21 Network Promotion Promoting and building the network Acquiring customers Managing contracts and service provision –Initiation, maintenance termination Active selection of customers

22 Service Provision Linking people in the network and then collecting payment from them for the connection –Setting up contacts –Maintaining for the appropriate amount of time –Ending contacts –Collecting payments

23 Infrastructure Operations Activities allow efficient operation Ready to provide service to the next customer Can be both physical and information based e.g. financial services companies – infra structure activities are within the branch offices, financial assets or connections to the trading floor

24 Value Network Firm infrastructure Network promotion & Contract management Sell services Evaluate risk Contract Monitor contracts Terminate contracts Service provisioning Deposit Withdraw Transfer funds Maintain account balances Calculate interest Infrastructure operation Operate branch offices Operate ATMs Operate IT systems Maintain liquidity Link with correspondent banks/central bank Design new services Program service routine Reconfigure branch office infrastructure Expand communication network Set standards Bank example

25 How does the internet affect the primary activities of the Value Network? 1.It compound network externalities 2.It widens the geographic scope of the network 3.It enables a larger scale of network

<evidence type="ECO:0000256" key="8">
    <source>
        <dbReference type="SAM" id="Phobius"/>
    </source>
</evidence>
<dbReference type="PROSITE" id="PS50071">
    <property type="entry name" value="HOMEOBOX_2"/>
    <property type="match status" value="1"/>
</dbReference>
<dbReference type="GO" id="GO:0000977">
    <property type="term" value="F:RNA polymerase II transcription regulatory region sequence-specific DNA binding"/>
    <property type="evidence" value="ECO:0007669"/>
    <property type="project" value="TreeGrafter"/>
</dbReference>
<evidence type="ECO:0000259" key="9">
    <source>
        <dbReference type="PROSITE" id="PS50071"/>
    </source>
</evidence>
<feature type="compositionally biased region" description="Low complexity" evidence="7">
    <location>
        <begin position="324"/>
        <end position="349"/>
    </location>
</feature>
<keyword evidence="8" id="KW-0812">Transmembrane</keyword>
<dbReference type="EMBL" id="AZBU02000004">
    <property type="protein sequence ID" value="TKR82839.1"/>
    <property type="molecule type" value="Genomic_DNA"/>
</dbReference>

26 Mediating Technology and Network Externalities Network externality is probably the most important property influencing the value network. i.e. a music service that recommends CD’s on the one you recently bought will not make very good recommendations if it has only three customers

27 Universality, Time Moderation and Distribution Channels Widens geographic scope of the network Offers potential new channels ( internet phone)

28 Scalability and Infinite virtual capacity Infrastructure operation enables network to have a larger scale – adding value. Increase in computing power enables more customers to be served

29 AuthorsPublishersWholesalersRetailers Customer Consumer Britannica Author and Publisher Customer Consumer Microsoft Mutlimedia capabilities (motion) Searching ability Links to the rest of the world Limitless capacity Frequent and instantaneously available updates Saves space and weight Customers go to Microsoft No printers, No door-to-door salespeople More fun for kids Available to anyone anywhere anytime Customers can form communities The Internet offers:

30 Summary Eliminating geographic distance – most important to all three value configurations. Value chain – keeping costs low through more efficient procurement and logistics Value shop – increasing the amount of exploitable information –(Tacit knowledge) Value network – the ability to build networks quickly to take advantage of network externalities